This does not affect my opinion of the book or the content of my review.
I chose this one because the blurb sounded good, it was set in historic Ireland and it was a new to me author to try. A big plus was that it was right around St. Patrick’s Day for me and I had my traditional Irish-themed read for the day.
So with eagerness, I dove in and…lasted a chapter. This book might contain one of the best written historical settings, plot, and even characters for all I know, but I couldn’t get past the heroine who made Shakespeare’s shrewish Kate seem like a honeylamb. All the advantages of being a princess and she’s just a spoiled brat with a murderous meanstreak.
The book opens with the heroine haranguing her father the king because he hired a Norman knight to train the men and analyze the castle’s defenses. All she has against him is that he’s Norman. He stands there and takes her insults, digs, and attempts to rile him with patience. Then they find out a local village is being pillaged so all- including Her Prissiness- race to stop the brigands. The princess races her horse ahead of the group and the Norman knight tries to get her to be reasonable and wait for reinforcements. Her race into the danger of a huge group of outlaws forces him to charge in behind her and protect her. She gets grabbed with a knife at her throat- surprise- and the knight shoots down her attacker. His thanks? No, there was no thanks. When her father and the other men got there, she accused the knight of trying to kill her and refused to refute the lie so that the knight would be sent away or even killed by her family’s loyal men as she road away dusting her hands of him.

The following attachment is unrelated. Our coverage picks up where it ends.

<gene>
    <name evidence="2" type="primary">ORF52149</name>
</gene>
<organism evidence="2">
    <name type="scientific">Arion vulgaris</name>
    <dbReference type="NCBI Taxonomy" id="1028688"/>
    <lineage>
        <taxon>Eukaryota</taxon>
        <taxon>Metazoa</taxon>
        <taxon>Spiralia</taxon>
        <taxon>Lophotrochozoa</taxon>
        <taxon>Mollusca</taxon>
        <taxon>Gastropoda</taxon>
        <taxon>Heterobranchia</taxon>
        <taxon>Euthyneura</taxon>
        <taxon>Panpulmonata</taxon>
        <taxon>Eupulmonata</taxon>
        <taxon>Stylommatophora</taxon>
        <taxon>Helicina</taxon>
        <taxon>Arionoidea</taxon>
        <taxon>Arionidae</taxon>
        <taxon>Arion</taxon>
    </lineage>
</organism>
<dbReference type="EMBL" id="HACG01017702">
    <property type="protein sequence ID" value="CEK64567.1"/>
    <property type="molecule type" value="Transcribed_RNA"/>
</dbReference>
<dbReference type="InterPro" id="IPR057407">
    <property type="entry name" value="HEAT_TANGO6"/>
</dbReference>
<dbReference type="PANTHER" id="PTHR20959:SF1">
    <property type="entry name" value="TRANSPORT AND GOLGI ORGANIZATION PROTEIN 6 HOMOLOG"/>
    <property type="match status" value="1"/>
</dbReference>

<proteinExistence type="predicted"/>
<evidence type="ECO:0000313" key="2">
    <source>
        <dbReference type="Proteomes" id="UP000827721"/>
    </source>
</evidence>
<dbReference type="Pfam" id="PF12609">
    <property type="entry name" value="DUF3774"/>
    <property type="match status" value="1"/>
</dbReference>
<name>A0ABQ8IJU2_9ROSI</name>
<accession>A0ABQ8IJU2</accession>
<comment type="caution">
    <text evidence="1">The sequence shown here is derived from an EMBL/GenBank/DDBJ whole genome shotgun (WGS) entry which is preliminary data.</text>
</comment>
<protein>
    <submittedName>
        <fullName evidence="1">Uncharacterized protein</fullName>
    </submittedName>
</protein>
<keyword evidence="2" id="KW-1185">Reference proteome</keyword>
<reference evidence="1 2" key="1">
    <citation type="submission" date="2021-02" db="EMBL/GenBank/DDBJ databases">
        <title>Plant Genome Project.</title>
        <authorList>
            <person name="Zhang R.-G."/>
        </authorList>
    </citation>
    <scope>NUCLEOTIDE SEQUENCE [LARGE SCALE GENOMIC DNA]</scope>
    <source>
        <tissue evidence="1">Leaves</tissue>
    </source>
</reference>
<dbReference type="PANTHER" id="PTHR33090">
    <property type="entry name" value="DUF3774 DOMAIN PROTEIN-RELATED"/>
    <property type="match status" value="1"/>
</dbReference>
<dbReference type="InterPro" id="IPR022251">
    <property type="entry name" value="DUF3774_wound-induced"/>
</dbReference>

That was it, I was done. That is not a character I want to read any more about.
Maybe the blurb sounds good to you and you want to give it a try. I couldn’t read anymore, but maybe others can and will find things take a twist and make for a good story.
My thanks to Net Galley for the opportunity to read this in exchange for an honest review.